A zombie apocalypse is one thing. A volcanic eruption is quite another, for, as the journalist who does a framing voice-over narration for Brooks’ latest puts it, when Mount Rainier popped its cork, “it was the psychological aspect, the hyperbole-fueled hysteria that had ended up killing the most people.” Maybe, but the sasquatches whom the volcano displaced contributed to the statistics, too, if only out of self-defense. Brooks places the epicenter of the Bigfoot war in a high-tech hideaway populated by the kind of people you might find in a Jurassic Park franchise: the schmo who doesn’t know how to do much of anything but tries anyway, the well-intentioned bleeding heart, the know-it-all intellectual who turns out to know the wrong things, the immigrant with a tough backstory and an instinct for survival. Indeed, the novel does double duty as a survival manual, packed full of good advice—for instance, try not to get wounded, for “injury turns you from a giver to a taker. Taking up our resources, our time to care for you.” Brooks presents a case for making room for Bigfoot in the world while peppering his narrative with timely social criticism about bad behavior on the human side of the conflict: The explosion of Rainier might have been better forecast had the president not slashed the budget of the U.S. Geological Survey, leading to “immediate suspension of the National Volcano Early Warning System,” and there’s always someone around looking to monetize the natural disaster and the sasquatch-y onslaught that follows. Brooks is a pro at building suspense even if it plays out in some rather spectacularly yucky episodes, one involving a short spear that takes its name from “the sucking sound of pulling it out of the dead man’s heart and lungs.” Grossness aside, it puts you right there on the scene.

A tasty, if not always tasteful, tale of supernatural mayhem that fans of King and Crichton alike will enjoy.

Pub Date: June 16, 2020

ISBN: 978-1-9848-2678-7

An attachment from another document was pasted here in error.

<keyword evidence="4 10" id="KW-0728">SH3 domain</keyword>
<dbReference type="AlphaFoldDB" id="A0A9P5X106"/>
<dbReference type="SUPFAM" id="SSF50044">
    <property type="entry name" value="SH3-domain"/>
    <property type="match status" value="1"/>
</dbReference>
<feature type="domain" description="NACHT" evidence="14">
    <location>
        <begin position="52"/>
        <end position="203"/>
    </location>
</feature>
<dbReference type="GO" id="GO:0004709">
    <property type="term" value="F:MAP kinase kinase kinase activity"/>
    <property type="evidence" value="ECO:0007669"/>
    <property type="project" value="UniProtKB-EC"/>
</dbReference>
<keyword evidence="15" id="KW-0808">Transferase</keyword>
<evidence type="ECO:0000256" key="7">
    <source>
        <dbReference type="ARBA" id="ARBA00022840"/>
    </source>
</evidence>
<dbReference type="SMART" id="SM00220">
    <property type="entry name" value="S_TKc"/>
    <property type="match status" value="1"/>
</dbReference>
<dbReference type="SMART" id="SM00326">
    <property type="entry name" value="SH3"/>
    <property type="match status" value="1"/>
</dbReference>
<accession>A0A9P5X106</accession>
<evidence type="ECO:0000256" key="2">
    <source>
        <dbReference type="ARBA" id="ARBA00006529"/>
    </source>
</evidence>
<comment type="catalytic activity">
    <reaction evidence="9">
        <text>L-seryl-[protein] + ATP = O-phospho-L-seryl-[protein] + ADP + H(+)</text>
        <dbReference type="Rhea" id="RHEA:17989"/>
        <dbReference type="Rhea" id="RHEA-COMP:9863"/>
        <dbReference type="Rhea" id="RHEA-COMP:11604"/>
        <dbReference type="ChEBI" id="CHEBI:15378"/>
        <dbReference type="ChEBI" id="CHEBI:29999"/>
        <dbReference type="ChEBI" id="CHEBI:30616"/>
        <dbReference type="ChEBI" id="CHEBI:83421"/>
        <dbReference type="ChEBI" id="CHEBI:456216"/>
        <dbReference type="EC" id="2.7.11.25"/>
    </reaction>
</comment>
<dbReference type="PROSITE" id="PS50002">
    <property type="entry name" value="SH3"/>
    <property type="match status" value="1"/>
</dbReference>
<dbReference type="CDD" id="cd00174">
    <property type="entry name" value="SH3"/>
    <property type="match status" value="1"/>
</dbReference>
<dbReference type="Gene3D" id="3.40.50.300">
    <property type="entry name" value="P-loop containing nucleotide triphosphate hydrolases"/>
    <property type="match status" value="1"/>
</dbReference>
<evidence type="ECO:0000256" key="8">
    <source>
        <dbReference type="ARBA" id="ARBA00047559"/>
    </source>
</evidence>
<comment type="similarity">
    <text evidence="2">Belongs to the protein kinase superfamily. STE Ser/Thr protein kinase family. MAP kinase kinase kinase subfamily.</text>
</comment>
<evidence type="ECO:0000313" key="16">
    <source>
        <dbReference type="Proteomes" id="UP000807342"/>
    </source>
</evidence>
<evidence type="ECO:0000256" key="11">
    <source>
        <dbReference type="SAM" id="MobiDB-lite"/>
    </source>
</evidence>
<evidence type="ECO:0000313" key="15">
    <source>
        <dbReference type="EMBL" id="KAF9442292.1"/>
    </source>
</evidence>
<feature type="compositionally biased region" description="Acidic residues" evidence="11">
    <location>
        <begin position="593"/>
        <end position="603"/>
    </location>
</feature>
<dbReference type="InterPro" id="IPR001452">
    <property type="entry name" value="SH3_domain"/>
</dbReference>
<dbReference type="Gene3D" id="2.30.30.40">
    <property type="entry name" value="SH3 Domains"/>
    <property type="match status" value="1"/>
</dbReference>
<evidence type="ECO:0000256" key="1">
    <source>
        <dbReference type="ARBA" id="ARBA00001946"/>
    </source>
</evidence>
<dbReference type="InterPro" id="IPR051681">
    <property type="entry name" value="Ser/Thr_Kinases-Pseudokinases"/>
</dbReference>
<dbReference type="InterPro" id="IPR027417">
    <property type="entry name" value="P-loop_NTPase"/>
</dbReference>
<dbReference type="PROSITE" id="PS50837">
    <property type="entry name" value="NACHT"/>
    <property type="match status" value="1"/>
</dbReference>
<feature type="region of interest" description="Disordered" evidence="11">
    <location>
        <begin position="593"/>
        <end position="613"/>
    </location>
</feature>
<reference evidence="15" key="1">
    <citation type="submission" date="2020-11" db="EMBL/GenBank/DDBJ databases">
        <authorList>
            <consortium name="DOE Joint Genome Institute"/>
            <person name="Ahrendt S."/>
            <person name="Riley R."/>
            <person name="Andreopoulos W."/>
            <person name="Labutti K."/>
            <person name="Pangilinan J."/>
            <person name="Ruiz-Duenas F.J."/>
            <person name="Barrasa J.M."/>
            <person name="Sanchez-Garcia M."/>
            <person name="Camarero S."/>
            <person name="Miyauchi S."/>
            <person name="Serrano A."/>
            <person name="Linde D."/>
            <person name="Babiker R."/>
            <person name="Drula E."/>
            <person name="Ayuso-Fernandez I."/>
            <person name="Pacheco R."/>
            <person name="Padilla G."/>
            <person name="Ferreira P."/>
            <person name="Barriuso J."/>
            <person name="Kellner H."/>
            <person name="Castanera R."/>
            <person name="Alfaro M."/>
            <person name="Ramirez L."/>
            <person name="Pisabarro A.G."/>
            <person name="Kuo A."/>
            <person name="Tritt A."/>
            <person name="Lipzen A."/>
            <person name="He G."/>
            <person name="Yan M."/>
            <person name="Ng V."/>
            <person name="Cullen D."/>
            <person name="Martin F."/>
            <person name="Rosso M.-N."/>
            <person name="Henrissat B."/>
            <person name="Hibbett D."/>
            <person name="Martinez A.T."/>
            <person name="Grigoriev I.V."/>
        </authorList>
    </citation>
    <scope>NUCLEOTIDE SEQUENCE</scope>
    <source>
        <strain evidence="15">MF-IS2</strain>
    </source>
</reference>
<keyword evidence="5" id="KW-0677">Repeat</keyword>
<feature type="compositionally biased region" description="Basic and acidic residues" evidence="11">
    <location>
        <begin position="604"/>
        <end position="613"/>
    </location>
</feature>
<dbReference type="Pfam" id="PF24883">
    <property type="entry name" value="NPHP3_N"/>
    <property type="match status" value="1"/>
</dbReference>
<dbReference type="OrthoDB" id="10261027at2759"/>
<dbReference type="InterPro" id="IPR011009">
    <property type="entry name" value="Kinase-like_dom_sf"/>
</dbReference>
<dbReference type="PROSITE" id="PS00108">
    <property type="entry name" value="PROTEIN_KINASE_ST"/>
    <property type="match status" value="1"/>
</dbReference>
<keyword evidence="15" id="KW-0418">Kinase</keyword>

Page Count: 304

Publisher: Del Rey/Ballantine

Review Posted Online: Feb. 10, 2020

Kirkus Reviews Issue: March 1, 2020

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The characters are paper thin, the plot twists mostly telegraphed, but the betting here is that the Baldacci army will once...

DELIVER US FROM EVIL

In Baldacci’s 19th (True Blue, 2009, etc.), boy and girl monster-hunters meet cute.

Evan Waller, aka Fadir Kuchin, aka “the Butcher of Kiev,” aka “the Ukrainian psychopath,” is one of those deep-dyed villains a certain kind of fiction can’t do without. Serving with distinction as part of the Soviet Union’s KGB, he joyfully and indiscriminately killed thousands. Now, many years later, posing as a successful businessman, he’s vacationing in Provence where, unbeknownst to him, two separate clandestine operations are being mounted by people who do not regard him with favor. Reggie Campion—28 and gorgeous—spearheads the first, an ad hoc group of monster-hunting vigilantes. Studly, tall Shaw (no first name supplied) is point guard for a rival team, shadowy enough to leave the matter of its origin ambiguous. While their respective teams reconnoiter and jockey for position, studly boy meets gorgeous girl. Monster-hunters are famous for having trust issues, but clearly these are drawn to each other in the time-honored Hollywood fashion. Shaw saves Reggie’s life. She returns the favor. The attraction deepens and heats up to the point where team-members on both sides grow unsettled by the loss of focus, singularly inopportune since, as monsters go, Waller rises to the second coming of Caligula—ample testimony furnished by a six-page, unsparingly detailed torture scene. In the end, the stalkers strike, bullets fly, screams curdle the blood, love has its innings and a monster does what a monster’s got to do.

The characters are paper thin, the plot twists mostly telegraphed, but the betting here is that the Baldacci army will once again show the stuff it’s made of.

Pub Date: April 20, 2010

ISBN: 978-0-446-56408-3

Page Count: 416

Publisher: Avon A/HarperCollins

Review Posted Online: Feb. 4, 2011

Kirkus Reviews Issue: April 15, 2010